Fort Worth, Texas – The Texas and Southwestern Cattle Raisers Association today submitted comments opposing the 2015 Dietary Guidelines Advisory Committee’s (DGAC) report, which encourages Americans to consume less beef. The report provides recommendations for the United States Department of Agriculture (USDA) and Health and Human Services (HHS) Secretaries, as they develop their plan for revised dietary guidelines.
“The DGAC’s report recommending Americans consume less beef is appalling and severely misguided,” said TSCRA President Pete Bonds. “There is an overwhelming amount of scientific evidence that shows meat plays an important role in a healthy diet. Unfortunately, the advisory committee continues to ignore these findings.
“The federal government’s record of attacking our industry and spreading false information about beef seems to be a trend from Washington bureaucrats who are pushing their anti-meat agenda. This report, which suggests that plant-based products are more sustainable than animal-based food sources, is the most recent example of this.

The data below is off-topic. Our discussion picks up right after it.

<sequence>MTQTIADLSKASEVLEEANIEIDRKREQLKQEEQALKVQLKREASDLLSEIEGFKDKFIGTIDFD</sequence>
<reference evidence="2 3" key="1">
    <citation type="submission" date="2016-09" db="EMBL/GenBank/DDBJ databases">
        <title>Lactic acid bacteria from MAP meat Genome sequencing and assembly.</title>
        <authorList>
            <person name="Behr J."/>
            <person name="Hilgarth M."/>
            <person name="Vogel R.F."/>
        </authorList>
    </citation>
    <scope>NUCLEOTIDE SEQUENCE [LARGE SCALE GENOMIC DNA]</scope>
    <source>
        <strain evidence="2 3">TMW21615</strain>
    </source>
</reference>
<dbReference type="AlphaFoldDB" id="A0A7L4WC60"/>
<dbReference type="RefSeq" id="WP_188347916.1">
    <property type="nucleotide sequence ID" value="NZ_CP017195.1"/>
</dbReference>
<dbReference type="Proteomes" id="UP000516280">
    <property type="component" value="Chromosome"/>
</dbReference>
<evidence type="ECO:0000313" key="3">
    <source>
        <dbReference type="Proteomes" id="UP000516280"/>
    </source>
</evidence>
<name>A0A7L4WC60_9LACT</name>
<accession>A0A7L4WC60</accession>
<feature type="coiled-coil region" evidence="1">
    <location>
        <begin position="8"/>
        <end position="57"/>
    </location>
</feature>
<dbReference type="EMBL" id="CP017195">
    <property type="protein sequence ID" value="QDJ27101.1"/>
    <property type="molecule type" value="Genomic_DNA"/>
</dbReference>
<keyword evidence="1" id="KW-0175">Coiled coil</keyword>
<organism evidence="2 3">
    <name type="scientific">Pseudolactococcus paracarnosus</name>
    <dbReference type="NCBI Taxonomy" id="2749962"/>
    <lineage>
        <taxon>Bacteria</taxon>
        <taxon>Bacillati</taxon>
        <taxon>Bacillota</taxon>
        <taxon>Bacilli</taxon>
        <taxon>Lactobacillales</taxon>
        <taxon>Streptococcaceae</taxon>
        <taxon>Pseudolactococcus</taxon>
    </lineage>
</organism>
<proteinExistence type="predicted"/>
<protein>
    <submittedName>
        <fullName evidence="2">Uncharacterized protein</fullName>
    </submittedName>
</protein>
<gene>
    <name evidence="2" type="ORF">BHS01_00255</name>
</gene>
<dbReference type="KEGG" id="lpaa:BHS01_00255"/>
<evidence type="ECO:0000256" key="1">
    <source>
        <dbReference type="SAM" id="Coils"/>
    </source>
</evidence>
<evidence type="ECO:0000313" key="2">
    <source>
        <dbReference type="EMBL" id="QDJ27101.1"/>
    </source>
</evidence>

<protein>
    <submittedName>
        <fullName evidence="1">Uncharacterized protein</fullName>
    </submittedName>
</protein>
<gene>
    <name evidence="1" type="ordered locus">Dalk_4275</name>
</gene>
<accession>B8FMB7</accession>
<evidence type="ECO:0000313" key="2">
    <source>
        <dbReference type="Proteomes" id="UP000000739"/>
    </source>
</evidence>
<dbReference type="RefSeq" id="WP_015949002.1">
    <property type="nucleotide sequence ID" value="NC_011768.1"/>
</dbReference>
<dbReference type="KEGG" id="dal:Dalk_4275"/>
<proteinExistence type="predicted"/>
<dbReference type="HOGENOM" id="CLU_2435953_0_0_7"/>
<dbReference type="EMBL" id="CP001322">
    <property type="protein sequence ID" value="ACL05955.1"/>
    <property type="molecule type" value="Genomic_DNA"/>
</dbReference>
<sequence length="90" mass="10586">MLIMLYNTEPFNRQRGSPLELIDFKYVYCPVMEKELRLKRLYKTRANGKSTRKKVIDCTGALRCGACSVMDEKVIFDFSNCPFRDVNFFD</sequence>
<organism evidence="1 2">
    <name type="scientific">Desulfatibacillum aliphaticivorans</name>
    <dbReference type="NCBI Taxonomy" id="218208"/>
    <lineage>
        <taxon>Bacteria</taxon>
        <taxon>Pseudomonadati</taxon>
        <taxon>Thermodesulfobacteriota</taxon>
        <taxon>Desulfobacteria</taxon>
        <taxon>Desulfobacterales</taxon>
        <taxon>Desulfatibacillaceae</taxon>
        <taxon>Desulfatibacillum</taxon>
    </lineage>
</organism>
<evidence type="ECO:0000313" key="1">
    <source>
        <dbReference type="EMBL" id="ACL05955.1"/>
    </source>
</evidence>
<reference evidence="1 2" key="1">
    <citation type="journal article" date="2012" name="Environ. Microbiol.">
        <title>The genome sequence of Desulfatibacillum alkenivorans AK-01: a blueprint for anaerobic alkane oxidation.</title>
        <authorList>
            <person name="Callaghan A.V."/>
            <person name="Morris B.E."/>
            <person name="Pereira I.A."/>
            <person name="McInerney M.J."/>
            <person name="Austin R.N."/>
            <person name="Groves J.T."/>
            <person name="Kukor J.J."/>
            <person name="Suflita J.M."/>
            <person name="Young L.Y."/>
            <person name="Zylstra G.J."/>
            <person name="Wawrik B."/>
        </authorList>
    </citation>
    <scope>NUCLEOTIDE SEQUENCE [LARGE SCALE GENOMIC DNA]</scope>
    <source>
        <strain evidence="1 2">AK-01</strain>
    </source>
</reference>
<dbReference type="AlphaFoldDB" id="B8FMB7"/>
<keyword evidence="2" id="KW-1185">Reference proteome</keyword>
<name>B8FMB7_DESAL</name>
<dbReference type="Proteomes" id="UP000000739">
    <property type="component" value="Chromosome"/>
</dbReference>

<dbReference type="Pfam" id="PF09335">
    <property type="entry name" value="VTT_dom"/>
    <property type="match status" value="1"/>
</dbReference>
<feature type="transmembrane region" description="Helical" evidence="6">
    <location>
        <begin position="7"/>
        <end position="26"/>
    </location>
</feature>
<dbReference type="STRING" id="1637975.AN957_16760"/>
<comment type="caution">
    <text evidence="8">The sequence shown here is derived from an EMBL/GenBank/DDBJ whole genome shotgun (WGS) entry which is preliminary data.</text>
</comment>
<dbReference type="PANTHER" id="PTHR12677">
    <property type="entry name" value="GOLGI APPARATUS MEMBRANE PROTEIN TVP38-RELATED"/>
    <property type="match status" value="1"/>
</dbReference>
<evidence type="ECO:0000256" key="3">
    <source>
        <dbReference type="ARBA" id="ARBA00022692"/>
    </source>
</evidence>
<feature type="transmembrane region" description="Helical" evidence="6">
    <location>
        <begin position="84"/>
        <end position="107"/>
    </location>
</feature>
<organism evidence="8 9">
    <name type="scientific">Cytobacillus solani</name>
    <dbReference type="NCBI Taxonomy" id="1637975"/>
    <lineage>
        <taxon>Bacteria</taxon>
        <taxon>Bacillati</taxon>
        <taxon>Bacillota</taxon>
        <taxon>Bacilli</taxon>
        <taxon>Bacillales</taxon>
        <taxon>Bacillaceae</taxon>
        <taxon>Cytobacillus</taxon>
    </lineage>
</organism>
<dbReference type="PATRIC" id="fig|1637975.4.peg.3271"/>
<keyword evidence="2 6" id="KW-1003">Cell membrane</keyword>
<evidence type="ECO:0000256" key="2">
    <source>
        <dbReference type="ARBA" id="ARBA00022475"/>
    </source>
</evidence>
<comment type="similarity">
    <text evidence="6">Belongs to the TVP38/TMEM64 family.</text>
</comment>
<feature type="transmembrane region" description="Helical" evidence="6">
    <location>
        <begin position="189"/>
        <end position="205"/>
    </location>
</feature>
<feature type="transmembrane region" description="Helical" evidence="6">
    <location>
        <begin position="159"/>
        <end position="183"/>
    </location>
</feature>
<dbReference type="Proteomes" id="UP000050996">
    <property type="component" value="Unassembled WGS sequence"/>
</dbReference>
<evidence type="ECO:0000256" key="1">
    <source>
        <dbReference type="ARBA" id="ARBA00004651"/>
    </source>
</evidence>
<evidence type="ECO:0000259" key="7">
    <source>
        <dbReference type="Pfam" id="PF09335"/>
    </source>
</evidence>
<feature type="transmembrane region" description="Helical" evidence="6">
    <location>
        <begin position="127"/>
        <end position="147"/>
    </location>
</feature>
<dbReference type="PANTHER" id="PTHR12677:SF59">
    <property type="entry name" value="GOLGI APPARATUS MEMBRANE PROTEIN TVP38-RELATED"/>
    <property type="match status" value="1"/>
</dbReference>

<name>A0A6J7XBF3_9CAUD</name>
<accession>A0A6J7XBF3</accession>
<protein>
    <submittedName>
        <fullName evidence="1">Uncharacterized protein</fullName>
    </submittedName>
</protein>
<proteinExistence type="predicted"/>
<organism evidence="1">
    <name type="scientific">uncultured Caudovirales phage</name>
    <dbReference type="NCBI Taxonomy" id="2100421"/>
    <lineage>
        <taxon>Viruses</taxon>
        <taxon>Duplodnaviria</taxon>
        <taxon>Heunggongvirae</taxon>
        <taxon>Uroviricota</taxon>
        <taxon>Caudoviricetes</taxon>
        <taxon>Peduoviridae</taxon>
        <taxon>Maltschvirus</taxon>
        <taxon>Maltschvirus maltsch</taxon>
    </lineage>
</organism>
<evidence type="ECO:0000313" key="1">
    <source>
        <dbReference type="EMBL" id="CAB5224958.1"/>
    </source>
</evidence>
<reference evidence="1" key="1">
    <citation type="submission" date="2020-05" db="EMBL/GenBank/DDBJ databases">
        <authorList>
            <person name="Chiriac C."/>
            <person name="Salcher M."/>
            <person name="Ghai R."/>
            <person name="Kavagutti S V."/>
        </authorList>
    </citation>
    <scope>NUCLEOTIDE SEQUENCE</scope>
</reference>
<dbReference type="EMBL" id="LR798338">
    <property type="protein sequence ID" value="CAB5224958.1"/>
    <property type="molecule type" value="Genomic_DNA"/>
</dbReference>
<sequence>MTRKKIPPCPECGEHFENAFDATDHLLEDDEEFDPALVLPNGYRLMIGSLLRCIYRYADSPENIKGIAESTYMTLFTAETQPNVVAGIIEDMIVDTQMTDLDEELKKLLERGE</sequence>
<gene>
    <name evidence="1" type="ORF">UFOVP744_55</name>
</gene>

“As a lifetime cattleman, I am very proud of the fact that I work along with millions of other ranchers to produce the most nutritious and affordable beef in the world. Anyone who says beef doesn’t provide tremendous health benefits is falsifying information.
“TSCRA encourages the USDA and HHS Secretaries to swiftly reject the DGAC’s report. Rather than telling Americans to eat less meat, the final 2015 Dietary Guidelines should encourage Americans to practice moderation and eat more lean red meat paired with more vegetables, fruits and whole grains,” Bonds concluded.”
To read TSCRA’s comments regarding the 2015 dietary guidelines visit www.tscra.org/handouts/TSCRA-DG-Comments.pdf.
TSCRA is a 138-year-old trade association and is the largest and oldest livestock organization based in Texas. TSCRA has a membership of more than 16,500 beef cattle operations, ranching families and businesses. These members represent over 50,000 individuals directly involved in ranching and beef production that manage over four million head of cattle on more than 76 million acres of range and pasture land primarily in Texas and Oklahoma, but throughout the Southwest.